So, how exactly does the Pi achieve 16:9? Is it a crop and zoom or electronic interpolation? Are these two terms the same :). I haven't seen a clear explaination regarding widescreen modes on the web. I saw an article here:

http://www.dvinfo.net/canon/articles/article52.php

Talking about the XL1 saying it ends up cropping to 720x360 and pixels are lost.
Does the Optura Pi do the same? I'd like to determine the best method for shooting 16:9 footage.

1: Use the Pi provided widescreen mode.
2: Film in 4x3 then Crop with an NLE


3: Consider the Anamorphic lens. (Don't know how this affects editing process) * Oh well, I see this is cost prohibitive, it costs more than
a new camera.

Finally, what got me started on asking these questions is my JVC DVM76 camcorder. It has two widescreen modes. One to put bars on the top and bottom and one called squeeze for anamorphic. Are these two modes really different? Is one better than the other?

Mark

Last edited by Mark Hoff; June 19th, 2005 at 12:02 PM.
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Old June 22nd, 2005, 09:31 AM   #10
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Found a few answers

Looks like all of the "fake" 16:9 methods are just that "fake". They either simply crop lines so horizontal resolution drops from 480 to 360, or an additional "stretch" -> anamorphic is done to the 360 lines to get it back up to 480. However, picture information is lost in the stretch. Effectively 86,400 pixels are lost or 25% resolution. To bad they don't actually "squeeze" the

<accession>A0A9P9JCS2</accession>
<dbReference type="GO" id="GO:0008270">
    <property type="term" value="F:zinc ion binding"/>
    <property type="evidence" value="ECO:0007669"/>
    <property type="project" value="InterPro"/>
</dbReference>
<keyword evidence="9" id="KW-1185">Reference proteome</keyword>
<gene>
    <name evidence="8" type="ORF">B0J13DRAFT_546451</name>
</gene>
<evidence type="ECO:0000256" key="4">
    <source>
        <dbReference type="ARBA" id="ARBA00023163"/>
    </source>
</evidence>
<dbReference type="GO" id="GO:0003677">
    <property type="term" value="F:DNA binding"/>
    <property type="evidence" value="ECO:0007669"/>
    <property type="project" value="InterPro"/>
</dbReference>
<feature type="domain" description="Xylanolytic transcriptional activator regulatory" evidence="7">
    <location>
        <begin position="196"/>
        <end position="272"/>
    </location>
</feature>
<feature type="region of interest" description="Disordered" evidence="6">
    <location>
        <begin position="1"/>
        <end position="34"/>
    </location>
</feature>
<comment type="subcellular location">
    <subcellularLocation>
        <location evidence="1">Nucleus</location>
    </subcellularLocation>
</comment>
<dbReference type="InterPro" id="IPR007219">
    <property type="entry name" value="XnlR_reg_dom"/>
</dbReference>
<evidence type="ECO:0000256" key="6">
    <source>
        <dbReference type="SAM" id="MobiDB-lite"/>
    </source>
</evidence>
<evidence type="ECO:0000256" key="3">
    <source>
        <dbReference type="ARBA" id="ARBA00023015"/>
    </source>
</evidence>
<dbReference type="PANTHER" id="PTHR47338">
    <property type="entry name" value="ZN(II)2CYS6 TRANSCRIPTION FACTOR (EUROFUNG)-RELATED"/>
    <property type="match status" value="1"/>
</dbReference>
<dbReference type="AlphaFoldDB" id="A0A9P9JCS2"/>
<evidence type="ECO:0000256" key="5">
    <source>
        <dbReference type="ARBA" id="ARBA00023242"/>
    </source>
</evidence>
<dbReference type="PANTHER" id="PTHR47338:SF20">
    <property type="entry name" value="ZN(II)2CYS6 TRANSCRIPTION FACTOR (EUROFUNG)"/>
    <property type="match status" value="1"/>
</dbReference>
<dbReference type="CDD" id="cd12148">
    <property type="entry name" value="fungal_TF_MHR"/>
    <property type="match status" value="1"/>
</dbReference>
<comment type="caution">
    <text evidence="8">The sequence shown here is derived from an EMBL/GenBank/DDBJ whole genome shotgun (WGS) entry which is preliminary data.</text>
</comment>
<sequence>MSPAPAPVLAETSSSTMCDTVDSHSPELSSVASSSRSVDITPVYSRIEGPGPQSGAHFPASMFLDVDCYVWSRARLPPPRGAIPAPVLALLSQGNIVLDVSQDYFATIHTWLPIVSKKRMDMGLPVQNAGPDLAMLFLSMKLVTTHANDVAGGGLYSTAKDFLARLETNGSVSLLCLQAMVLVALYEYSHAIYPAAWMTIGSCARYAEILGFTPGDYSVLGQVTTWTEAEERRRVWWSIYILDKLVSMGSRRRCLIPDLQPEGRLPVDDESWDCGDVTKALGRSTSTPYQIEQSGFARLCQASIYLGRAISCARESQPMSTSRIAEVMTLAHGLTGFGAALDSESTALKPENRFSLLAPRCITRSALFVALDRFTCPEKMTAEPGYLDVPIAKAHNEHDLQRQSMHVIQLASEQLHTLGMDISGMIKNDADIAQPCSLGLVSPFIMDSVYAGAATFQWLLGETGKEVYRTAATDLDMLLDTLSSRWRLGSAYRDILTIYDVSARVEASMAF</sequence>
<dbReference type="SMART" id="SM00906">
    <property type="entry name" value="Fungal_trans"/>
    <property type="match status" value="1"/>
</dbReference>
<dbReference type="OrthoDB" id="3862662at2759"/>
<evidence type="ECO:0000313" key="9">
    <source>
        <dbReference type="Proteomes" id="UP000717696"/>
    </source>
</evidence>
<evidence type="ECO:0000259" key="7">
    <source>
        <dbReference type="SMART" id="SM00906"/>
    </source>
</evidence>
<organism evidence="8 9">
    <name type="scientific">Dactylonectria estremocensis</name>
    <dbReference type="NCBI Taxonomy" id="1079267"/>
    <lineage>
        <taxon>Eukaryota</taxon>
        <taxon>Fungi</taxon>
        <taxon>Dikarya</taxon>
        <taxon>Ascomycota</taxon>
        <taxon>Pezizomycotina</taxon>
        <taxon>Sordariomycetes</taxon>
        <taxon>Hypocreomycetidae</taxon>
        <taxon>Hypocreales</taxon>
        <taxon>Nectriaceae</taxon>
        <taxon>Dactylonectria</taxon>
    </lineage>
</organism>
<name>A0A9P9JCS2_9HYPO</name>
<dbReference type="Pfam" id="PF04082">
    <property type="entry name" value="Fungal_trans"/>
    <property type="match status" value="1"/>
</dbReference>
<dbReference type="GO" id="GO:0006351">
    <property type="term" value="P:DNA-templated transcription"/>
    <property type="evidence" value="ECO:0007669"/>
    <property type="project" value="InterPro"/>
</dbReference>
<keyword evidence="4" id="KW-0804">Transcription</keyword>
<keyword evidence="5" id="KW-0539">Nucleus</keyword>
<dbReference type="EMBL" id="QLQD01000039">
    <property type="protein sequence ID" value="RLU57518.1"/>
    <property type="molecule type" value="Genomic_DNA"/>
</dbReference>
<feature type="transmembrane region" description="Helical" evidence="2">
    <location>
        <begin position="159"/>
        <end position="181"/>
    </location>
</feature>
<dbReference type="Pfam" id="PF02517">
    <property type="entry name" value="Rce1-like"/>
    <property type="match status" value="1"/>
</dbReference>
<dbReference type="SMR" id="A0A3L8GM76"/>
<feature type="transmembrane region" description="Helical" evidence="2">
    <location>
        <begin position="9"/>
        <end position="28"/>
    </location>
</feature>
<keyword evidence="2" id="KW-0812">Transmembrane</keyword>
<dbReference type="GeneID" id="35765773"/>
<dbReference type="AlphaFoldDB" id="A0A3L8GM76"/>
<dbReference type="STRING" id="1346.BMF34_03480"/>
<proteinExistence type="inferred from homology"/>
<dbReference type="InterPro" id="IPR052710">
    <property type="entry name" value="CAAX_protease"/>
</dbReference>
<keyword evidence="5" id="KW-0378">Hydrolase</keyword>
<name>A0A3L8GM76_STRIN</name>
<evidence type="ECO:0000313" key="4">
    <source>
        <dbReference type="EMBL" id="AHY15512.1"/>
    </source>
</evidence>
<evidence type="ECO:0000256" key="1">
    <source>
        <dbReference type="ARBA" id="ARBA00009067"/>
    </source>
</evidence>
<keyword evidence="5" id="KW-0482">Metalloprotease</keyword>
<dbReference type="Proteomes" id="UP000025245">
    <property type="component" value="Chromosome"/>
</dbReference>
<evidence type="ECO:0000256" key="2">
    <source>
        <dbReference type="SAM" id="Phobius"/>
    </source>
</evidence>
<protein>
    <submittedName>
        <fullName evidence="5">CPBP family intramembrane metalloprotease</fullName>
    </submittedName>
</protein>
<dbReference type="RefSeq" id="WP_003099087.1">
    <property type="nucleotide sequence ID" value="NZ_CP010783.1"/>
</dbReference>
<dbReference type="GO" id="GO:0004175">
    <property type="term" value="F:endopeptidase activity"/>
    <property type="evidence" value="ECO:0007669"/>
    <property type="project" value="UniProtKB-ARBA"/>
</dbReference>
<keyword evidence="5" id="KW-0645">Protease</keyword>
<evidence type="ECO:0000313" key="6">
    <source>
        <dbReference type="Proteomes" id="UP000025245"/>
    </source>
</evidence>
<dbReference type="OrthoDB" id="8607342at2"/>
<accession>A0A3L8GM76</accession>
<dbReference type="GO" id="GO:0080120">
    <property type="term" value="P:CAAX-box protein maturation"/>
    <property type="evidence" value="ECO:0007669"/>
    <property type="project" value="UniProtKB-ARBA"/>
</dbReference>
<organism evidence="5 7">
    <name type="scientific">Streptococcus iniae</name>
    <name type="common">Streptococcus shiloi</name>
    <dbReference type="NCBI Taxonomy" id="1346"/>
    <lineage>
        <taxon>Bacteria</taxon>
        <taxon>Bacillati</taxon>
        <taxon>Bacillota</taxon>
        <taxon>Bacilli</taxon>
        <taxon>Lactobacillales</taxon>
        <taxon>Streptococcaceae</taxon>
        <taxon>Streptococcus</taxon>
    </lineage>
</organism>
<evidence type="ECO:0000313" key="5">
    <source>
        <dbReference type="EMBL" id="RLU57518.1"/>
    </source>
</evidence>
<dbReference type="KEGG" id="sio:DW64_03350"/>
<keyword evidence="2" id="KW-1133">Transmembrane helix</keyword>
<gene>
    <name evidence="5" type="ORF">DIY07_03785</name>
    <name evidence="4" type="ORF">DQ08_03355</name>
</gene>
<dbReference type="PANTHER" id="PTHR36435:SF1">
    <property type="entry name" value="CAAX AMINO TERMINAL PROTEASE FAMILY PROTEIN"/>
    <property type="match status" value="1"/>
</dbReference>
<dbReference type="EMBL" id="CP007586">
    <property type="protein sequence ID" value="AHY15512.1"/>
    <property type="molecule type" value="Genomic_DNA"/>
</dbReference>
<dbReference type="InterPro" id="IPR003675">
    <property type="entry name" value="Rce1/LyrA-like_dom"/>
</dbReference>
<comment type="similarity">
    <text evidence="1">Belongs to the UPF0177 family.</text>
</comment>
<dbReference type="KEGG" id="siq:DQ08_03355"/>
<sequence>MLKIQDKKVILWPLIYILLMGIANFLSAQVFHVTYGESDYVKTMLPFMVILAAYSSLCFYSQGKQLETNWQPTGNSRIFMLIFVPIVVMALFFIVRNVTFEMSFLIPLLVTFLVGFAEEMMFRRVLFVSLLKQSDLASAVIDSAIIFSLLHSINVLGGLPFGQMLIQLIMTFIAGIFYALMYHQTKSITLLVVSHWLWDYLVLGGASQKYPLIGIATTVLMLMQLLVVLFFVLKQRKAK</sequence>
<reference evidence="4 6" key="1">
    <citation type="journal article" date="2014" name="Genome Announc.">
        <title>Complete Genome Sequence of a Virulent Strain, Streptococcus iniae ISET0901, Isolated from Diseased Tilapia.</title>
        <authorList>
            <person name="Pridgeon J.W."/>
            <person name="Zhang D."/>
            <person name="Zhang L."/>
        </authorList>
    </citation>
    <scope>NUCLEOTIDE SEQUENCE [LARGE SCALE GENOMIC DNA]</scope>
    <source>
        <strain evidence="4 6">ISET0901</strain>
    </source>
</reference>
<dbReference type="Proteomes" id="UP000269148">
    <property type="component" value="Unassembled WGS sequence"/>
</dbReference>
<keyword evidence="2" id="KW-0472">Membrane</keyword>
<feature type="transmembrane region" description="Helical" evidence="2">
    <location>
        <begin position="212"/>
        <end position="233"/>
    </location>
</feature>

frame, rather stretch it? Couldn't they have added an additional 133.33 vertical columns to the CCD do this? Seems like it could be done with a
410k or greater CCD.

http://members.macconnect.com/users/...een/index.html

This is somewhat interesting to me since I wonder how the shape of the pixels come into play. Essentially the picture is captured to a 720x480 resolution but for 16:9 the image is stretched to fit 16:9 aspect ratio.

Does this mean the "true" wide screen MiniDV CCD's have tall skinny rectangular pixels? Additionally, what does that mean for video shot with an Anamorphic lens that optically squishes the image, but records it to a 4:3 CCD. Is this a problem when stretching out the image to properly fit a 16:9 screen?

Mike

Last edited by Mark Hoff; June 22nd, 2005 at 09:47 AM.
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Old June 22nd, 2005, 09:48 AM   #11